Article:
Alexander McCall Smith’s PI Mma Precious Ramotswe is optimistic, and she’s aware that she’s intelligent. In that sense, she has confidence in her ability to solve the cases that come her way. But that doesn’t mean that she is under any real illusions about herself. For example, she is what’s called ‘traditionally built.’ She doesn’t try to hide her figure, and she doesn’t try to pretend she’s a sylph. In Blue Shoes and Happiness, she does start to go on a diet. But she isn’t a petite person, and all the dieting in the world won’t make her look like a stereotypical fashion model. It’s not long before she’s reminded of this, and returns to her custom of being really honest with herself about who she is and what makes her comfortable. She doesn’t have illusions about her skill as a detective, either. She promises her clients to do her best, and that’s what they get. But she is also aware that she can’t solve everything and find every answer. She tells clients that, too.
In Helen Fizgerald’s The Cry, we are introduced to Alexandra Donohue. She had to start life over again as a single mother after catching her husband, Alistair, with another woman, Joanna Lindsay. Now, she’s moved back to Melbourne from Scotland, and is raising her teenage daughter, Chloe, there. Alexandra has certainly had her problems coping with everything, but she also doesn’t cling to any illusions about Alistair or their life together. Things change dramatically when Alistair and Joanna come to the Melbourne area with their own nine-week-old baby, Noah. One of Alistair’s goals is to get custody of Chloe, and Alexandra has quite a bit of anxiety about that, particularly since she’s honest enough to admit that she wouldn’t qualify as a perfect parent. But when Noah goes missing, Alistair and Joanna are suddenly thrust into every caring parent’s worst nightmare. There’s a massive search, and even Chloe gets involved. Little by little, we find out the truth about what happened to Noah. As the story goes on, Alexandra becomes more and more clear-eyed and honest with herself and others. She even has an enlightening conversation with Joanna, in which we see how she’s developed. It all makes for some interesting layers of character development.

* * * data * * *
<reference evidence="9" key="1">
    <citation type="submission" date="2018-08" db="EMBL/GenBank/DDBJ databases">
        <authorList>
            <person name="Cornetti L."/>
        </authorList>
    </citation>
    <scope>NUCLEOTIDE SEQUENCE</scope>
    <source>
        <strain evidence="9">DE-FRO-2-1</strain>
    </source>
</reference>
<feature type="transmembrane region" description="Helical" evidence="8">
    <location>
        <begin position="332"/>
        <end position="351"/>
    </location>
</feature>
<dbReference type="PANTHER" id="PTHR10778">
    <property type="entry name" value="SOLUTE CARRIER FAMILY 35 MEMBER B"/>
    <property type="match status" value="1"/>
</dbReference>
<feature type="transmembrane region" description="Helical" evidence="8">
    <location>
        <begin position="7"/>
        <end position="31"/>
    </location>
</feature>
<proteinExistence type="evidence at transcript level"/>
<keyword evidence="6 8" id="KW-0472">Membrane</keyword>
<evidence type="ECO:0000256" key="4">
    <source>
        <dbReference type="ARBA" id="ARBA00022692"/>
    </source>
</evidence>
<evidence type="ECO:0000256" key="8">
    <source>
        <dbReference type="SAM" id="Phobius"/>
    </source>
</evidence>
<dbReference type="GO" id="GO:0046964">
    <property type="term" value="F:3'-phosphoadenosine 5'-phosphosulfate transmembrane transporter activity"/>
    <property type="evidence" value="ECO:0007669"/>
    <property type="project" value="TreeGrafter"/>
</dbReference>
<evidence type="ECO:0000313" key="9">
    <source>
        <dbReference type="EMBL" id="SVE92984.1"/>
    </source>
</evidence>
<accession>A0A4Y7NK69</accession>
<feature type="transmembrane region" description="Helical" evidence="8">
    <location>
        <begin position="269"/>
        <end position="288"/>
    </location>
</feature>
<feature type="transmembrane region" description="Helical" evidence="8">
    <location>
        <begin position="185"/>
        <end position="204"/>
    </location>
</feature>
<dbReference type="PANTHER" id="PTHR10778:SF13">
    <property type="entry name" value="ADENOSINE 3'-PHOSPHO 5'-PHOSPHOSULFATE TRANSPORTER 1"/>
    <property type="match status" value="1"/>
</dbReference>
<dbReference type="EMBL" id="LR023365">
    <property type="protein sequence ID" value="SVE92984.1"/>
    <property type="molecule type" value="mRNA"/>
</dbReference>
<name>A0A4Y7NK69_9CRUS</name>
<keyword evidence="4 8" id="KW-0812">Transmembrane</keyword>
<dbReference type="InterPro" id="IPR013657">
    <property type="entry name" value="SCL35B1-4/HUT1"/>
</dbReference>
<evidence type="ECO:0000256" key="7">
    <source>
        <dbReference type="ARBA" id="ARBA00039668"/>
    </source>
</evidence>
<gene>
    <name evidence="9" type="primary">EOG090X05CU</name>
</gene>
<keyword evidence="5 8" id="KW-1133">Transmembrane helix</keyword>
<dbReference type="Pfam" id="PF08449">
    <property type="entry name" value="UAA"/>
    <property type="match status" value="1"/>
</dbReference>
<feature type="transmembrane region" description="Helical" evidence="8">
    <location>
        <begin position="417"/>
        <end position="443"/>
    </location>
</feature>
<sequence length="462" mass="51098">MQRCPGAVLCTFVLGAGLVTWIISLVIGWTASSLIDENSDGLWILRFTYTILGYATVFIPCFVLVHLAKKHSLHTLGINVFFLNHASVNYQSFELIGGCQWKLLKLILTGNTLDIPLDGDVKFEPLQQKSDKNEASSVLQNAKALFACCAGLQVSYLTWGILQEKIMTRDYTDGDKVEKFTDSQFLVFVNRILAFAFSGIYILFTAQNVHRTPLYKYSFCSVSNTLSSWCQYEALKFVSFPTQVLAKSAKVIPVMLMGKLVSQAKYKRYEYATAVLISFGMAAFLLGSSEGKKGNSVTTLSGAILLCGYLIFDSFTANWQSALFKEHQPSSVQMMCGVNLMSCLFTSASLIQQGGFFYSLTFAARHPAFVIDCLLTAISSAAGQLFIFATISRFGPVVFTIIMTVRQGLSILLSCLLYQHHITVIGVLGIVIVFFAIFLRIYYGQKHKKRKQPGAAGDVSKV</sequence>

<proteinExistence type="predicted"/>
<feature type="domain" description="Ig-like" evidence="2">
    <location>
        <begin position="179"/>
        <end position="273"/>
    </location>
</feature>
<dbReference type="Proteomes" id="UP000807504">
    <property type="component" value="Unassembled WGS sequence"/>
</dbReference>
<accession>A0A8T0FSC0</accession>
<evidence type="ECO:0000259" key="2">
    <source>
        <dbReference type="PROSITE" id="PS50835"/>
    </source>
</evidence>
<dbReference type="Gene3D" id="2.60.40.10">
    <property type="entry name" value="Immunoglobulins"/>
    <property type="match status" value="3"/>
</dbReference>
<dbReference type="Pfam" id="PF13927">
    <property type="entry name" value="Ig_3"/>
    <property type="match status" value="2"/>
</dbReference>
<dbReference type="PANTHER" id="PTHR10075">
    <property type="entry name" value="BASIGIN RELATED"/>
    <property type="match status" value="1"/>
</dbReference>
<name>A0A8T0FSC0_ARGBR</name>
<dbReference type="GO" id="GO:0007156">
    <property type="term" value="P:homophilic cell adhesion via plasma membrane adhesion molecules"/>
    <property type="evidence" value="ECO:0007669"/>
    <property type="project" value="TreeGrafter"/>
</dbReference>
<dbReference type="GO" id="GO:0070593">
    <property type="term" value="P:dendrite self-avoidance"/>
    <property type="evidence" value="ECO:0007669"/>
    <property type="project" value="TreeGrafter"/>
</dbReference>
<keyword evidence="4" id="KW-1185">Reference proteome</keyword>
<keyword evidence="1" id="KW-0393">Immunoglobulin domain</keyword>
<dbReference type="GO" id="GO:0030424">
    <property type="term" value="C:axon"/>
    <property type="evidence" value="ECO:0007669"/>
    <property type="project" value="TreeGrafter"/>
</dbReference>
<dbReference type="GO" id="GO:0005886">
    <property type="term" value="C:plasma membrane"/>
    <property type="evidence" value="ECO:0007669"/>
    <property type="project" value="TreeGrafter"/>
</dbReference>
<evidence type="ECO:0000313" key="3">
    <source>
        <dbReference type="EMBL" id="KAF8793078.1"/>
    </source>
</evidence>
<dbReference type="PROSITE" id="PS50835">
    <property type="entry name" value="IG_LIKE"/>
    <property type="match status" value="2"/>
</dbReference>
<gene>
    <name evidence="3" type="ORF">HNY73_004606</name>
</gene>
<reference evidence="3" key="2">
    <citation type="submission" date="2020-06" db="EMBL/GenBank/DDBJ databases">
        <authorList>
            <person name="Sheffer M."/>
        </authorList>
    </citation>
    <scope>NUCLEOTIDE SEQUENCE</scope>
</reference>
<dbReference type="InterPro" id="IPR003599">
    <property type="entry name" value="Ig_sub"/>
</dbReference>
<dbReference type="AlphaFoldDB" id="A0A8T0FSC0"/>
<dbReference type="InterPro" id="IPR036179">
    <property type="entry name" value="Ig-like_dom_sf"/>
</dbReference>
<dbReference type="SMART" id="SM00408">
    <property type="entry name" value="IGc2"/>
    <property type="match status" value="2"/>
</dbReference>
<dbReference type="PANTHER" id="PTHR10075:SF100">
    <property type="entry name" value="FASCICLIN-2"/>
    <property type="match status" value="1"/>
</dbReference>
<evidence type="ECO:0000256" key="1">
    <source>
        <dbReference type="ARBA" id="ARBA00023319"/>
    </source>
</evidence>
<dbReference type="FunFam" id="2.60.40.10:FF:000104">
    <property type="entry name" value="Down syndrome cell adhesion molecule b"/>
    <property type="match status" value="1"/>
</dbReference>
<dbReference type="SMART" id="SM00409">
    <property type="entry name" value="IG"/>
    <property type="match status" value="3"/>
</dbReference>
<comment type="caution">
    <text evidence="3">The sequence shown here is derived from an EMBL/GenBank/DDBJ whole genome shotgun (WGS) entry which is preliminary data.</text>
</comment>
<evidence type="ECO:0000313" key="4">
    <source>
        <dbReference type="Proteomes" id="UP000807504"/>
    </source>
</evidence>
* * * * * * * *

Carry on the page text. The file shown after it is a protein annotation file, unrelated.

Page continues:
And then there’s Maureen Carter’s Working Girls. In that novel, Birmingham DS Beverly ‘Bev’ Morriss and her team investigate the death of fifteen-year-old Michelle Lucas. When the team members discover that the victim was a commercial sex worker, they start to look among the people she interacted with, including her clients and her pimp, Charlie Hawes. Morriss suspects Hawes had something to do with the murder, even if he wasn’t directly responsible. But she finds it difficult to find anyone who’s willing to talk to her about him. One angle she takes is to talk to the other sex workers in the area. She discovers that most of them are quite realistic about what they do. On the one hand, they have no illusions that it’s a high-status occupation or that they’ll rise to the top of the most elite call girls. But on the other hand, most of them aren’t at all ashamed of what they do. And what’s really interesting is the equally honest perspective they have on their clients, many of whom are highly-placed. In fact, the sex workers likely have a more candid and accurate perspective on the men they meet than those men have on themselves.
Characters who don’t deceive themselves can sometimes seem cynical or pessimistic. But the fact is, many of them are simply realistic about themselves. And they can add real authenticity to a story. Which ones have stayed with you?
*NOTE: The title of this post is a line from Billy Joel’s Streetlife Serenader.